The appellant refers to several instances where it is asserted that the trial judge refused to instruct on certain issues other than fraud. It appears that appellant requested a further instruction of the jury that performance would be excused if the contract was induced in part by fraud. The court agreed to so instruct, but apparently through an oversight when the jury was reinstructed did not do so. Appellant did not object to the failure to give the instruction and cannot here complain. In any event other instructions relative to fraud clearly advised the jury that if fraud was established they could find for appellant. The objection on the refusal to instruct on the issue of rescission is also without merit for the reason that such issue was not presented to the jury. The other instructions requested by appellant were otherwise adequately and properly covered in instructions given by the court. When the instructions as a whole are considered, we find that all of the issues presented during the course of the trial were properly covered by the instructions given, and there is no error.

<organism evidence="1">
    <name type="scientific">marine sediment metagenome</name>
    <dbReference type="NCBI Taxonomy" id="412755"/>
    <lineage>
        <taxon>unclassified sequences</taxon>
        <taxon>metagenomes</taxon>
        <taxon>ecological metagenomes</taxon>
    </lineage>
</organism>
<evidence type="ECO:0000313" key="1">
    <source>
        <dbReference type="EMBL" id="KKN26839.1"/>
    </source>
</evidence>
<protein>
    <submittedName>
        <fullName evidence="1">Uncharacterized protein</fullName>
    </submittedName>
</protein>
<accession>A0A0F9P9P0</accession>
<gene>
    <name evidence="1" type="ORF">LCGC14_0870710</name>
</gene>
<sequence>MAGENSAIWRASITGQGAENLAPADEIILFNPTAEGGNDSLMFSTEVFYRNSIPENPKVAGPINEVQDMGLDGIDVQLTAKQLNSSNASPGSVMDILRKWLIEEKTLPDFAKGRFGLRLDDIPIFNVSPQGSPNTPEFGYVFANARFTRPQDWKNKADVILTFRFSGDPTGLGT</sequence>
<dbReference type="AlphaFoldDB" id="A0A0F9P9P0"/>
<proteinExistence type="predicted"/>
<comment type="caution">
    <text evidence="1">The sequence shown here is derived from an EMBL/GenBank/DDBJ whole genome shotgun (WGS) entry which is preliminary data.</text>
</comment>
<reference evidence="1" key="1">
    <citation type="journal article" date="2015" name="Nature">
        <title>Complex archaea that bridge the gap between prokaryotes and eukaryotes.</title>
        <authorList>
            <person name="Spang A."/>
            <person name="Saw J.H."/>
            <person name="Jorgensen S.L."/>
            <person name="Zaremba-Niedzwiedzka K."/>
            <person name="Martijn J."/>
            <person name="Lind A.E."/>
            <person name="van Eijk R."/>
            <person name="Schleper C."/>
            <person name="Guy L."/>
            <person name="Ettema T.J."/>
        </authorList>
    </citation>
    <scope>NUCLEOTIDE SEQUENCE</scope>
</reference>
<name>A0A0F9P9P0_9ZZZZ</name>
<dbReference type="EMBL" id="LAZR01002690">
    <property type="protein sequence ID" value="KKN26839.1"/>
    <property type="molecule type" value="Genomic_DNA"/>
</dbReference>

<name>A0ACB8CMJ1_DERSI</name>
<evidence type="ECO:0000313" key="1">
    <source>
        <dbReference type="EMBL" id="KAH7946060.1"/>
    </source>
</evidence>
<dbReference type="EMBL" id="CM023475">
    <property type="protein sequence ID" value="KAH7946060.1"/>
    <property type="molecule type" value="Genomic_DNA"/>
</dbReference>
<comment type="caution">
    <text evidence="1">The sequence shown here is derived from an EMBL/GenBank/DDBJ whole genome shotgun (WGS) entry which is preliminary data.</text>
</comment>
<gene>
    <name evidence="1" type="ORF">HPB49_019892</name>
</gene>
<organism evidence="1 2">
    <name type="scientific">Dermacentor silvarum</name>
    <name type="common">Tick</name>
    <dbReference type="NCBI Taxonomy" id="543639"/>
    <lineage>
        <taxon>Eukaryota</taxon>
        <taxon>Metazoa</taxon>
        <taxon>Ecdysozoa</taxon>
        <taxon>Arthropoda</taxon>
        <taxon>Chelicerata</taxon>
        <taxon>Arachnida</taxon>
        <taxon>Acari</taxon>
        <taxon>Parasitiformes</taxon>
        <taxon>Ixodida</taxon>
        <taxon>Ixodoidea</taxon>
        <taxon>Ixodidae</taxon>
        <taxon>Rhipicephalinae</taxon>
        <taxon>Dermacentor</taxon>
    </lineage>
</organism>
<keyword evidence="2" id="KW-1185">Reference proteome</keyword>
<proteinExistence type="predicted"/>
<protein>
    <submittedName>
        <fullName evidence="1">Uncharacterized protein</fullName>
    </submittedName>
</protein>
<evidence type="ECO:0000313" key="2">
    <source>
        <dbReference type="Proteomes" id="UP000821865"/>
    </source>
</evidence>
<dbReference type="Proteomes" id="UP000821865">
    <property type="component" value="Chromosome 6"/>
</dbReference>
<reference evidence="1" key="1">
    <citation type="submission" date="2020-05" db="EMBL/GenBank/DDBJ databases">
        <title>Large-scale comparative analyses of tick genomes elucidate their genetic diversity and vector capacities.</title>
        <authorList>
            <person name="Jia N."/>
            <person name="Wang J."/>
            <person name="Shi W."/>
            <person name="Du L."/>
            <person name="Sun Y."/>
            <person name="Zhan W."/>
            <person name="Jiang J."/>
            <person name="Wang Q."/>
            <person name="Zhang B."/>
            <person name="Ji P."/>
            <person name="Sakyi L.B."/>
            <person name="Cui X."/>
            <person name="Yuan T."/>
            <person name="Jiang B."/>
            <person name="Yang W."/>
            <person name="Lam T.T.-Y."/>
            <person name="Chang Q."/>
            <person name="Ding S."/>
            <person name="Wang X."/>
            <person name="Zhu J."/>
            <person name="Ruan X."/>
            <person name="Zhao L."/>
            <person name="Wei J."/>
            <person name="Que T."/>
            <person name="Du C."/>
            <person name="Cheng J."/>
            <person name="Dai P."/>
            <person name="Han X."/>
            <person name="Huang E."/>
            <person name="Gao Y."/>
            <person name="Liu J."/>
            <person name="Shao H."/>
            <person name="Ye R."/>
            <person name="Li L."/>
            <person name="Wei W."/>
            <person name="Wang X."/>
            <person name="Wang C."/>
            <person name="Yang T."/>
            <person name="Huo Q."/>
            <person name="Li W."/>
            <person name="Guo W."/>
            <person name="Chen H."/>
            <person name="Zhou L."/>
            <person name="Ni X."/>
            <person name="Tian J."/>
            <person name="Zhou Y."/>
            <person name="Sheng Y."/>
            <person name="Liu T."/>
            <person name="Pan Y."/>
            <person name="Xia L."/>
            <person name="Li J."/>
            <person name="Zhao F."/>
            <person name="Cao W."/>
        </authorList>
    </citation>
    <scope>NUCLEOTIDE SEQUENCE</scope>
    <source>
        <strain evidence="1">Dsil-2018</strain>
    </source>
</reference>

13

The record also shows that there was substantial evidence of a demand and refusal to give possession to support the action for replevin as contained in the counterclaim of the appellee, and there was adequate evidence to support the verdict of damages also asserted in the counterclaim of the defendant.

14

We find no error, and the case is affirmed.